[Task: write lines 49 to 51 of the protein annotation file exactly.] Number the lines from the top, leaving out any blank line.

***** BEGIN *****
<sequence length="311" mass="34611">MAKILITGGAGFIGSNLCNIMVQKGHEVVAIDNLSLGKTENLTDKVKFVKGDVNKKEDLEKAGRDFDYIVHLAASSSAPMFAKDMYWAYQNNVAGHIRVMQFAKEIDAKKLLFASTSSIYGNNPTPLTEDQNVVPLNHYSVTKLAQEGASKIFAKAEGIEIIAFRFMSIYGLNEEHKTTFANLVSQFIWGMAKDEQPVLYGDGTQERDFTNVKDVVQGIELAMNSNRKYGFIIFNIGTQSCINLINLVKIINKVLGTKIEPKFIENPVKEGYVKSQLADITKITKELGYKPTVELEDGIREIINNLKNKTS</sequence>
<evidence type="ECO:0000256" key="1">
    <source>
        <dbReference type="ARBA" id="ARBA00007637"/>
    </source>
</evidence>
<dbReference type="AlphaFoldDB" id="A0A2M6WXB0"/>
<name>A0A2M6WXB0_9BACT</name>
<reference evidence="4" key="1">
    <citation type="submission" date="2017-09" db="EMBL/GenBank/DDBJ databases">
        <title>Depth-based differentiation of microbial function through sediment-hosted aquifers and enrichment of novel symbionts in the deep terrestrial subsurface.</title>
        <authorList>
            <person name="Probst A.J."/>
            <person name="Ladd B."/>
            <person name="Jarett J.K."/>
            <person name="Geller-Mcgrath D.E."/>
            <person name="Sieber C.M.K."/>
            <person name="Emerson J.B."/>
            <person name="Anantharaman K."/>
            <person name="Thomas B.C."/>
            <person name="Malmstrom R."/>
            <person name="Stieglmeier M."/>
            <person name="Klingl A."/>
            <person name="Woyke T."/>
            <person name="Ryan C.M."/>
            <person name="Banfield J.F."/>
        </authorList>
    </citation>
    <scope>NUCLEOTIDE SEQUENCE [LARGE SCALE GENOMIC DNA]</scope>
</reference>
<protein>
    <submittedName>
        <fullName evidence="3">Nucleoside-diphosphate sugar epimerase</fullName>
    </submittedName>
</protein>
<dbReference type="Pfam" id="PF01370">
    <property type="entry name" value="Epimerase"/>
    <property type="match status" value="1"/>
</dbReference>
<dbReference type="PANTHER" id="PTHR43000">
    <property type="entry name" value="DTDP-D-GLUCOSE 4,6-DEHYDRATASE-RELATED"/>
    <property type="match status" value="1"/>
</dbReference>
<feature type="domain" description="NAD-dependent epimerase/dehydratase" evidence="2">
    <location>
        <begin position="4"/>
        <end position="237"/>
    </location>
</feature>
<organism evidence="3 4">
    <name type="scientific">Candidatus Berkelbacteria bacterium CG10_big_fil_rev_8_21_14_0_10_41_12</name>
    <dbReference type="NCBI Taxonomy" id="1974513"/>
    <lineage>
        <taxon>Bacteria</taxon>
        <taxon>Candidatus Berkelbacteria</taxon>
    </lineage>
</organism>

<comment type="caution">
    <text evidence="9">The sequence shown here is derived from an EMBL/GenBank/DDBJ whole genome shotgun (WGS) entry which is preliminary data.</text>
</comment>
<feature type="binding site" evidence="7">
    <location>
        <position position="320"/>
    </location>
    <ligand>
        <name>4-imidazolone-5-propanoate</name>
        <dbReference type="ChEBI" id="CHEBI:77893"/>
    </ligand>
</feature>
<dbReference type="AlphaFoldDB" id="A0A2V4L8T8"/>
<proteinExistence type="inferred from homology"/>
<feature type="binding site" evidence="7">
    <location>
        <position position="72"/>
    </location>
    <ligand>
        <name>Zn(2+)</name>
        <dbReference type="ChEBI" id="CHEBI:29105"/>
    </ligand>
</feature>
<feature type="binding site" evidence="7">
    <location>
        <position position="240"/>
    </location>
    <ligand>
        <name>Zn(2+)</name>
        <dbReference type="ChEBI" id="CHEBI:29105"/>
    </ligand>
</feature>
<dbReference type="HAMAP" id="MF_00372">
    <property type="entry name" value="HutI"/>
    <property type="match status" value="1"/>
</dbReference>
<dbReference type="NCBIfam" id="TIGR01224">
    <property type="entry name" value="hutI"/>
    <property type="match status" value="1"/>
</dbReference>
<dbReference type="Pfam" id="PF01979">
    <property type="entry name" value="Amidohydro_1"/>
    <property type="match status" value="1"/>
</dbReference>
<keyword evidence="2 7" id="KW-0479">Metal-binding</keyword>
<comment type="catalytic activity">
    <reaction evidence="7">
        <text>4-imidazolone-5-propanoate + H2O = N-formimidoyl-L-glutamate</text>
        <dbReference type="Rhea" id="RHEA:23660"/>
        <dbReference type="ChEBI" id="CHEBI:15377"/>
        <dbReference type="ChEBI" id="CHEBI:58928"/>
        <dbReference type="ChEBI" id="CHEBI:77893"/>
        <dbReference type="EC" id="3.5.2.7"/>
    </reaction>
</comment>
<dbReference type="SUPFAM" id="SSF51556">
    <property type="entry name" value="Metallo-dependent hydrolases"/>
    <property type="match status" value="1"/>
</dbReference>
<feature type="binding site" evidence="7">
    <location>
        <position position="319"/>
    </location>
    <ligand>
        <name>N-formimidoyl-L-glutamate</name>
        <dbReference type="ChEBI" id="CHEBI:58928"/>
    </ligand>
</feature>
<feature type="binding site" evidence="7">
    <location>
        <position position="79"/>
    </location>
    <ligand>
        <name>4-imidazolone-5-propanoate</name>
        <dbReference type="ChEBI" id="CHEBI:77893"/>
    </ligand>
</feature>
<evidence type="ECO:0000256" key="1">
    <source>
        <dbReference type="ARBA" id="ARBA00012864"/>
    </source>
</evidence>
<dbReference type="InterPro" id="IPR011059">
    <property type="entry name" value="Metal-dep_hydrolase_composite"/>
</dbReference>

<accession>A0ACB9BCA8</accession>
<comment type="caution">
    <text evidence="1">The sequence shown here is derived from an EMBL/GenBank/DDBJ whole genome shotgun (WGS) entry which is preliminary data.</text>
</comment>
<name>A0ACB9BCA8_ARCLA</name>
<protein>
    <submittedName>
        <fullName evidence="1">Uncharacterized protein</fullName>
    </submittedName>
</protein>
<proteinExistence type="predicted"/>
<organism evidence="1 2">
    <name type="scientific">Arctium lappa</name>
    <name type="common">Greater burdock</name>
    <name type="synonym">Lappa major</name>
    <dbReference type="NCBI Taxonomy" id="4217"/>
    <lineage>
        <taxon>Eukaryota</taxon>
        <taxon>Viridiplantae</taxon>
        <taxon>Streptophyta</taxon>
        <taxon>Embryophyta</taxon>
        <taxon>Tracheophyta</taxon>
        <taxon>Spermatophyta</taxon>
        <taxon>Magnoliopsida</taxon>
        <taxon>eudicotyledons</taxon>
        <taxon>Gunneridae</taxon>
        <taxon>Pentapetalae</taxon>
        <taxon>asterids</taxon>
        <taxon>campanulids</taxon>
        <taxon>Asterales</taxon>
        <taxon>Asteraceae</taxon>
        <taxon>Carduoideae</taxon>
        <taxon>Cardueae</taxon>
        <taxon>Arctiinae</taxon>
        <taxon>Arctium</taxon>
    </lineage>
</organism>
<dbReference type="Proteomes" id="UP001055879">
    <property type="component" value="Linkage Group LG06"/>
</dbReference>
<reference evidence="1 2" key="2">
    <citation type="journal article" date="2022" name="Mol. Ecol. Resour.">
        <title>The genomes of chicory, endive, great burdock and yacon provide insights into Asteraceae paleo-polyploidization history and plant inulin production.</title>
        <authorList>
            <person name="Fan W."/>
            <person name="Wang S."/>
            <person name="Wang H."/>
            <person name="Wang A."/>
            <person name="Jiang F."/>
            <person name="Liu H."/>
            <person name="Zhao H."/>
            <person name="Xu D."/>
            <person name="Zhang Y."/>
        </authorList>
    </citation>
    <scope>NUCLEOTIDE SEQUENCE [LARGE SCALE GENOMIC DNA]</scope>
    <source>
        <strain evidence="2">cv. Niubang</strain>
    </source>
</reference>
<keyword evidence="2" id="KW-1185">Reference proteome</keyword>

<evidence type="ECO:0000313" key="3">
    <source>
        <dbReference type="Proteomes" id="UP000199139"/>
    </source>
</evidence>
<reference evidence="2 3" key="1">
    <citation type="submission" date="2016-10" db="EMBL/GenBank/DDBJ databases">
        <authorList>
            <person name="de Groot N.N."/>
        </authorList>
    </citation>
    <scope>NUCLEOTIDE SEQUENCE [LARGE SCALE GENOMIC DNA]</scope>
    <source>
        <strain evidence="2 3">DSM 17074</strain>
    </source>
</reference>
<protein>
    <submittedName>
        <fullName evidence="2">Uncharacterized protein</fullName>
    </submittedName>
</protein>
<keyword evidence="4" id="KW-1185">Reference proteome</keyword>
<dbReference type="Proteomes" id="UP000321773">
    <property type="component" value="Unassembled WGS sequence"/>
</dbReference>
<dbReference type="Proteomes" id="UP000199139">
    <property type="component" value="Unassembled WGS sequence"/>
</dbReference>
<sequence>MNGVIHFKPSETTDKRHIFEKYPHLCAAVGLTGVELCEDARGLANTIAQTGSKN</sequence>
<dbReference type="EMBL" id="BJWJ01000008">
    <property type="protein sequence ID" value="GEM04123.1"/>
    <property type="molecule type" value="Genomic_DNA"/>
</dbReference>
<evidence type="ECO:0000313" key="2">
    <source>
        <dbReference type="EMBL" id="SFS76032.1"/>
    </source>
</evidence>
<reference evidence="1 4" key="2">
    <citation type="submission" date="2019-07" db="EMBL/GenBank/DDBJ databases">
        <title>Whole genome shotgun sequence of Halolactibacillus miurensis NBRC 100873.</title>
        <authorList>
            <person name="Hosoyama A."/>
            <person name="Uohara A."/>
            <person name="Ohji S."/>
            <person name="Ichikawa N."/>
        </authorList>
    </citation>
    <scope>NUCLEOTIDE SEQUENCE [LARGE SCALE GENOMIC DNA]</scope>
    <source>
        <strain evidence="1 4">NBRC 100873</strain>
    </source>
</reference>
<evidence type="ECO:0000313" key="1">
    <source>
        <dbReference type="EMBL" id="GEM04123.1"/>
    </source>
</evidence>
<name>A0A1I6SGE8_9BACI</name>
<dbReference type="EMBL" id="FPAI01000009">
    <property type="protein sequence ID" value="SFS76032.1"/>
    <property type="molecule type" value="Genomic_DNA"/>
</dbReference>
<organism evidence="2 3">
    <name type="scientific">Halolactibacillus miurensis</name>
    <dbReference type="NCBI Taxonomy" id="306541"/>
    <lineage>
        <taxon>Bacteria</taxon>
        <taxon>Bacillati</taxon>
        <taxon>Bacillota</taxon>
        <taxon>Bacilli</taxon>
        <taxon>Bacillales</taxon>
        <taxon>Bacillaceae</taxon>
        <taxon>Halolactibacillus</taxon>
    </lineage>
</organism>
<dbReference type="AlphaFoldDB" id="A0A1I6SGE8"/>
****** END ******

</feature>
<organism evidence="3 4">
    <name type="scientific">Candidatus Berkelbacteria bacterium CG10_big_fil_rev_8_21_14_0_10_41_12</name>